For Matthew Yurgelun, MD, director of Dana-Farber’s Lynch Syndrome Center, the path to a career in cancer research and medicine was driven by a tragic family history.
Yurgelun’s grandfather died in his early 40s from advanced colon cancer, after surviving multiple other cancer diagnoses. Ultimately, seven of his grandfather’s 12 siblings would also develop various cancers, with several dying young. “Cancer became known as the family curse,” says Yurgelun.
Determined to uncover why his family was so disproportionately impacted by cancer, Yurgelun’s uncle, C. Richard Boland, MD, began studying gastrointestinal and colon cancer. In the early years of his career as a gastroenterologist, cancer was not widely considered a genetic disease. According to experts in the field at the time, his family’s situation was just “bad luck.”
Eventually, the family was recognized as having Lynch syndrome, an inherited condition that increases the risk of a variety of cancers, including colon, uterine, ovarian, pancreatic, urinary tract, and other malignancies. Lynch syndrome is estimated to impact one in 300 people, but most are unaware that they have it until they, or a close relative, are diagnosed with a Lynch syndrome–related cancer.
Before attending medical school, Yurgelun joined Boland in his lab for a summer to help pinpoint the specific genetic alteration present in the family. Boland and Yurgelun developed a cheek swab test, which Boland took to a family reunion to collect samples from aunts, uncles, and cousins who were willing to be tested. Boland documented the journey in his book, Cancer Family: The Search for the Cause of Hereditary Colorectal Cancer.
“That was a cool way to learn more about the family story, and, of course, learn how bench science could translate directly to clinical care,” says Yurgelun. “As I went through medical school, internship, and residency, I kept finding myself drawn towards Lynch syndrome and the impact it has had on my family.”
Now, as director of Dana-Farber’s Lynch Syndrome Center, Yurgelun is at the forefront of many exciting developments in the field. The largest and most comprehensive multidisciplinary cancer genetics group dedicated to the prevention, treatment, and study of Lynch syndrome, the center serves as a one-stop-shop for people at risk for Lynch syndrome, offering genetic counseling and testing, personalized screening plans, and coordinated care with experts in surgery, gastroenterology, and oncology.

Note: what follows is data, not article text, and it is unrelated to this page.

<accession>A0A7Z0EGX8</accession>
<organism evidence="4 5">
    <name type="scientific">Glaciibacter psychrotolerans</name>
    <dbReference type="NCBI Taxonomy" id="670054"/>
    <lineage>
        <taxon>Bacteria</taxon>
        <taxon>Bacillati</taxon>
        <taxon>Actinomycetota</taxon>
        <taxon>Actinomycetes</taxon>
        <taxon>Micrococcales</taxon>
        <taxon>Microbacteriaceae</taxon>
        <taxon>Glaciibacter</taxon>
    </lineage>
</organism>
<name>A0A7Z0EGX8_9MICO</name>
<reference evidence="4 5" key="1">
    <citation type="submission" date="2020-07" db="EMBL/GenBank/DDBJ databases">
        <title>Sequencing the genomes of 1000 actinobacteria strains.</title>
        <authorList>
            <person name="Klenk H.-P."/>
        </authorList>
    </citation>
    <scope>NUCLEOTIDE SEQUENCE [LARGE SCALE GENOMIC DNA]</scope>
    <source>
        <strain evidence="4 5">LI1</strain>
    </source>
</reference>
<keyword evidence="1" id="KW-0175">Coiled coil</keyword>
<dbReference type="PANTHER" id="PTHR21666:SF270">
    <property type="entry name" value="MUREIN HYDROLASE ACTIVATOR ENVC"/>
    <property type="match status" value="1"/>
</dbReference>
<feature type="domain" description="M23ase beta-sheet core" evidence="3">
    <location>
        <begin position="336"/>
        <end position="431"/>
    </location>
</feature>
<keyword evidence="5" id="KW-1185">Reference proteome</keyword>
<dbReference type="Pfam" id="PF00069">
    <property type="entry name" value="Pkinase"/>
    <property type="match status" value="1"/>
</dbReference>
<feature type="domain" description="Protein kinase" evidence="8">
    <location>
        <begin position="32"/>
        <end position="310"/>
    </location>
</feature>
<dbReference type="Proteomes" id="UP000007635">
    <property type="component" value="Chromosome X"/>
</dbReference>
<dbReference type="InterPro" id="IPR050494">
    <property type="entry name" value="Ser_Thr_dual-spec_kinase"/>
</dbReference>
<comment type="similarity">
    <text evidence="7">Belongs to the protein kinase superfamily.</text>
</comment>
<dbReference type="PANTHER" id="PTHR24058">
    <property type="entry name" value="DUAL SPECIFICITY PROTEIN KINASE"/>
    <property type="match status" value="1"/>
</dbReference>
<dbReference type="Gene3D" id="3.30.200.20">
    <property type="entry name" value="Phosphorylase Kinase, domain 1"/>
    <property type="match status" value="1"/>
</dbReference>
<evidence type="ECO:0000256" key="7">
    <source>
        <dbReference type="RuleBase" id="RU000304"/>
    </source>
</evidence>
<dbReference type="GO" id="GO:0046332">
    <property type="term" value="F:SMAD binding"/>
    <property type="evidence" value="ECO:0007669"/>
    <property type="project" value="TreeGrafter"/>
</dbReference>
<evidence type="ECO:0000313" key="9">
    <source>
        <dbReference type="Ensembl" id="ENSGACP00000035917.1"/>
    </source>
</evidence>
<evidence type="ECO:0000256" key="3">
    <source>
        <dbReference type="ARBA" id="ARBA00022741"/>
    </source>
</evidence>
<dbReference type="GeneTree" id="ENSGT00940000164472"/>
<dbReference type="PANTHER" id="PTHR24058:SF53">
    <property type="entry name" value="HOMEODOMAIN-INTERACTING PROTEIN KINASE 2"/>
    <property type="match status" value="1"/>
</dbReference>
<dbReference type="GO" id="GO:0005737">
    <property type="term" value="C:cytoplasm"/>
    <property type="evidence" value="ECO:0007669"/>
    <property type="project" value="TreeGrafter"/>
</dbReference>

“There’s so much about cancer that’s terrifying,” Yurgelun says. “It’s been powerful to provide some clarity through testing and be able to tell people they don’t have Lynch syndrome, or if they do, put a name to it and give them the support they need to manage it.”
Yurgelun and his colleagues are leading promising research initiatives aimed at better understanding, treating, and preventing Lynch syndrome–related cancers. Through a comprehensive patient registry and biobank, they are systematically collecting data and specimens to study why Lynch syndrome leads to different cancers in different patients, develop personalized screenings and treatments for people who have an increased risk for certain cancers, and find ways to intercept and prevent Lynch syndrome–related cancer altogether.
“We do a decent job of preventing and managing Lynch syndrome–related cancers once we know they’re there, but we’re not satisfied with that,” he says. “We’ve got more work to do to prevent cancers in a sophisticated, smarter fashion, and make it so people can live with Lynch syndrome without getting sick from it.”
Outside of the Institute, Yurgelun is a passionate participant in the Boston Marathon® Jimmy Fund Walk presented by Hyundai as a member of Team Lynch Syndrome. Funds raised through the Walk help fund LYNKED IN, an annual educational conference for patients with Lynch syndrome and their families.
“The energy and positivity of the Jimmy Fund Walk is incredible,” Yurgelun says. “It gives us the opportunity to connect with patients and families outside of the clinic. The enthusiasm from the community fuels us to really move the field forward. We are so appreciative of the grateful patients, families, and donors who share and support our vision for the future of Lynch syndrome.”
At work and on the Jimmy Fund Walk course, Yurgelun’s family story serves as an unending source of motivation. Cancer is still present in his family, but since he and his uncle discovered the Lynch syndrome alteration, no relatives have died of cancer.
“I keep a family portrait of my grandfather and his siblings to remind myself how much this disease has impacted my family,” he says. “It really hammers home the power of prevention, but the story isn’t over by a long shot. A large part of what we’re trying to accomplish as we’re studying Lynch syndrome is true prevention of cancer before it even starts.”
Join Yurgelun and register for the 2022 Jimmy Fund Walk, which will take place on Sunday, October 2. Your participation helps support The Dana-Farber Campaign, our ambitious, multi-year fundraising effort to prevent, treat, and defy cancer. The Dana-Farber Campaign will accelerate the Institute’s strategic priorities by supporting revolutionary science, extraordinary care, and exceptional expertise. As a community, we have the power to create a more hopeful, cancer-free future—in Boston and around the world. Together, we can defy cancer at every turn. Learn more about The Dana-Farber Campaign at DefyCancer.org.